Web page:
How Do You Figure Board Feet in Spray Foam?

One Square Foot Multiplied By One Inch Depth Equals One Board Foot.

This is a question we get a lot. If you are buying carpet or most other building products, it is pretty straight forward. The price is $X.00 per square foot. Why is spray foam insulation measured in some mysterious way? We can assure you this isn’t an an attempt to be ambiguous about pricing. The fact is that spray foam is sold by the board foot and not the square foot because your desired final thickness can be different. It takes a certain amount of the raw chemicals to create the finished product. 10 inches of spray foam per square foot could never cost the same as 1 inch of spray foam per square foot.

Since sprayed polyurethane foam is made by mixing two chemicals and manufactured on the job site, the other ways it can be measured are in gallons, or pounds of chemical required. This would be even more complicated than board foot measurement. Imagine hearing you need 100 gallons of something to insulate a wall. It would be very confusing.
Lets give some real world examples. Building codes vary by region. We are going to use our local energy code region, referred to as zone 4, in the Delmarva area, for this example. These codes spell out the minimum insulation amounts required in residential homes as well as commercial buildings. In Delaware the energy code is different than say Minnesota which is a much colder climate or Texas which is a much warmer climate.
Our local energy code dictates walls are insulated with a minimum of R-20. Attics on the oth-er hand require R-49. This is because heat rises, so an attic is where most of your heat is lost. We will cover this more in depth in another article. Back to our example, as you can see at-tics by code require more than double the insulation thickness compared to walls no matter which product you use. Whether you choose foam or fiberglass, rock wool or cellulose, it takes more thickness to achieve a higher R value.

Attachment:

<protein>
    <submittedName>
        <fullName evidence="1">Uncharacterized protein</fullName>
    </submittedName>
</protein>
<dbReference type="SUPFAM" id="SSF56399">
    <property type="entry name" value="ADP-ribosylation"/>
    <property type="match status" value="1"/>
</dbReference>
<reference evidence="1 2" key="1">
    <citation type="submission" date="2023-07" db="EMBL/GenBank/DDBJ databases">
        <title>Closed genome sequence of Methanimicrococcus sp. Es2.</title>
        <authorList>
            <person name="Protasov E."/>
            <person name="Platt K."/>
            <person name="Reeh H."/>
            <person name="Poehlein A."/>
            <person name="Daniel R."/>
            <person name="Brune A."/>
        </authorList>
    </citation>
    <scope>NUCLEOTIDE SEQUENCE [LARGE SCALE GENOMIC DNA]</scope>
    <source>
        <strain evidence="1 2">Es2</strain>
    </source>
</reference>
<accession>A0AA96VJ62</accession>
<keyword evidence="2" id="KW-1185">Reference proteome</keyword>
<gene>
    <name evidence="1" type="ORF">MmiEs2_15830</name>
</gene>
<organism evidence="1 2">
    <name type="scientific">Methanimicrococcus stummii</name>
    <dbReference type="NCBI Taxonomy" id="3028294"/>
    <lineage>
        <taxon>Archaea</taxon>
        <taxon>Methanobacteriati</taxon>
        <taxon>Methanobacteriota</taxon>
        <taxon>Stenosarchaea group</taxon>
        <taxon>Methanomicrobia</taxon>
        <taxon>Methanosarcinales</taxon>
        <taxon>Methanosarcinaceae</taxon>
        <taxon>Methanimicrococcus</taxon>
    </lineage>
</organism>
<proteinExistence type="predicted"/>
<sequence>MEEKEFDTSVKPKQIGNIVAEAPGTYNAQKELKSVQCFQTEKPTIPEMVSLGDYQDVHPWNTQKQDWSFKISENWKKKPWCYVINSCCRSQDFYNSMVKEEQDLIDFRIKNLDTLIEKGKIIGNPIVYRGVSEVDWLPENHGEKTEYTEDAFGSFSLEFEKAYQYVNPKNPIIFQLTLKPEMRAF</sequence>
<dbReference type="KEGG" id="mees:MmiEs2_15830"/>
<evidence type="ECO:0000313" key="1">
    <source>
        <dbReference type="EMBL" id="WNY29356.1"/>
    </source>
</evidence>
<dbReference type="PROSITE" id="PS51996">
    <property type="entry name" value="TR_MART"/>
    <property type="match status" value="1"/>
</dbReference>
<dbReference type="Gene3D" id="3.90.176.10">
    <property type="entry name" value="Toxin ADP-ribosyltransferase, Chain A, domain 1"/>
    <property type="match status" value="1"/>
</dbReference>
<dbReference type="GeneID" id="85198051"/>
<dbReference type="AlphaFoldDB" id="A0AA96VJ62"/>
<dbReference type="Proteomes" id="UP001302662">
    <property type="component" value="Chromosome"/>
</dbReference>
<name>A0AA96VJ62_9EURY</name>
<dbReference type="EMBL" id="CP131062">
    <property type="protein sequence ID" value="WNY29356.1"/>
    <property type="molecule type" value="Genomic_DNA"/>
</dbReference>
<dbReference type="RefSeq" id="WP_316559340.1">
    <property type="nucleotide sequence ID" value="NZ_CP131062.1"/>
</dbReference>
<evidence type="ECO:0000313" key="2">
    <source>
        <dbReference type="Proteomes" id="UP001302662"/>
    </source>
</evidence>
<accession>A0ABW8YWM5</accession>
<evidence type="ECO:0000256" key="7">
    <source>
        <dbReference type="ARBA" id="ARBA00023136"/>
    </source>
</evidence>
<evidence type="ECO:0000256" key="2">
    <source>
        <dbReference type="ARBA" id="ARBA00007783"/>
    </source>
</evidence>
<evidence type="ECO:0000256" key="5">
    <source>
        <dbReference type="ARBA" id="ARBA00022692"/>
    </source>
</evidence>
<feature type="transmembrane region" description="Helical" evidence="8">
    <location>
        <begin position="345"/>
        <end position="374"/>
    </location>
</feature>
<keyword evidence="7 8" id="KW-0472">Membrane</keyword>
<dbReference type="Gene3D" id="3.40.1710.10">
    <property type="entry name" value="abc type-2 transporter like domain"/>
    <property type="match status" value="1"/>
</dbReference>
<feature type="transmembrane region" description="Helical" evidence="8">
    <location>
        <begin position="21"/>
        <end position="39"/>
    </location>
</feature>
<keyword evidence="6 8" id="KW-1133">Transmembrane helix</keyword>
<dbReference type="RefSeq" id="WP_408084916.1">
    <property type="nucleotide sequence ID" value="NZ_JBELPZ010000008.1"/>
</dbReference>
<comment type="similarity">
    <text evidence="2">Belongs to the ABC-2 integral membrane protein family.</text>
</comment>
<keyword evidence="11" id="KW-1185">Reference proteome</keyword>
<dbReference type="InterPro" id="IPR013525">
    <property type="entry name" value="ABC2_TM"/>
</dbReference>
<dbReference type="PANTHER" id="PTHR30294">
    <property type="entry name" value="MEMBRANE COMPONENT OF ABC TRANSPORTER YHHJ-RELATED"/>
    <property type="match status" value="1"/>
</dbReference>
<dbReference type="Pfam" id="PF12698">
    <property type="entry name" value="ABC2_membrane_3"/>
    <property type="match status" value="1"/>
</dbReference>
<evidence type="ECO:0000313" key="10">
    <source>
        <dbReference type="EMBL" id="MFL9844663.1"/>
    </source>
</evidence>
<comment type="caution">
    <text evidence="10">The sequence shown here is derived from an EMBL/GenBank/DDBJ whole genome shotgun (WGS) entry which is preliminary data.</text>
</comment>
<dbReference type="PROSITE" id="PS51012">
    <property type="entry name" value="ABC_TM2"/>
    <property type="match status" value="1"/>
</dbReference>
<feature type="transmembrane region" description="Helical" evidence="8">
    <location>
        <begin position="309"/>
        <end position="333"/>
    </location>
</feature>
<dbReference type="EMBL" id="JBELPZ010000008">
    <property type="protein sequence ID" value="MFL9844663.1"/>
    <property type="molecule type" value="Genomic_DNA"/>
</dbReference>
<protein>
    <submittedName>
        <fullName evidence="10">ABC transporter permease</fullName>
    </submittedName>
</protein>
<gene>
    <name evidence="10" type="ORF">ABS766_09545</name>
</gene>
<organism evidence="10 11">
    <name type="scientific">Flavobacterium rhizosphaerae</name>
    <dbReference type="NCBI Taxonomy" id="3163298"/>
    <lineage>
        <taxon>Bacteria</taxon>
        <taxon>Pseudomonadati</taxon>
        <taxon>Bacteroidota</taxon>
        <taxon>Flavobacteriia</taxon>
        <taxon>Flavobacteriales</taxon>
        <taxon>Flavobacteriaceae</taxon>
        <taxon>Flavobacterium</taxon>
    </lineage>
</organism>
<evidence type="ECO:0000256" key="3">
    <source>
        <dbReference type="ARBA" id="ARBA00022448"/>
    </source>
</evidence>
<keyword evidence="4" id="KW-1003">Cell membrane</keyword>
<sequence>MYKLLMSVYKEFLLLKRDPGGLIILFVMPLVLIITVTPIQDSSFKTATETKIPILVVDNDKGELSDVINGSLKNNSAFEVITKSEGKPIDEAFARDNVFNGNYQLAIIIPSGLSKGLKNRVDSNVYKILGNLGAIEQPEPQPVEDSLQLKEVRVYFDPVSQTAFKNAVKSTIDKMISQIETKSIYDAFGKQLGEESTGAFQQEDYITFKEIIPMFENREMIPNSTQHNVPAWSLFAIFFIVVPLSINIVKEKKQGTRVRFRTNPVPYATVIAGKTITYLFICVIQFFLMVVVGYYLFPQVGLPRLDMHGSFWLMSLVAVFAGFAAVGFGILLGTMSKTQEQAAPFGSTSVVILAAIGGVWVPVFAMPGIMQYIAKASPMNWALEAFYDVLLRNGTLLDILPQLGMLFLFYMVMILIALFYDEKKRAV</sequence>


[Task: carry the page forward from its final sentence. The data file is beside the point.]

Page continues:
Considering the R value of closed cell spray foam is roughly R-7 per inch and open cell around R-3.5, the depth or thickness required to achieve the desired total R value is going to differ between a wall or an attic. If you are seeking R-20 for a wall it would require 3 inches of closed cell foam. On the other hand, insulating an attic to R-49 would require 7 inches of closed cell foam.

This is where board foot measurement comes in. It simplifies the math for everyone. One square foot at one inch depth is R-7. This is whats called a board foot. You can figure how many square feet need to be covered, at what R value, and then determine how many board feet you need. A 1000 square foot area at 1 inch depth is 1000 board feet. The same 1000 square foot area at 2 inch depth is 2000 board feet, and so on. You get the idea.

Hopefully you found this short article useful to you. We plan to publish many more topics on questions we commonly receive which are a little more in depth than can be covered in our frequently asked questions section, although this is definitely a question we get frequently. If you have questions you would like to see covered, or if you question about your specific application, feel free to send us an email or give us a call. Even if you are outside of our service area we are more than happy to help.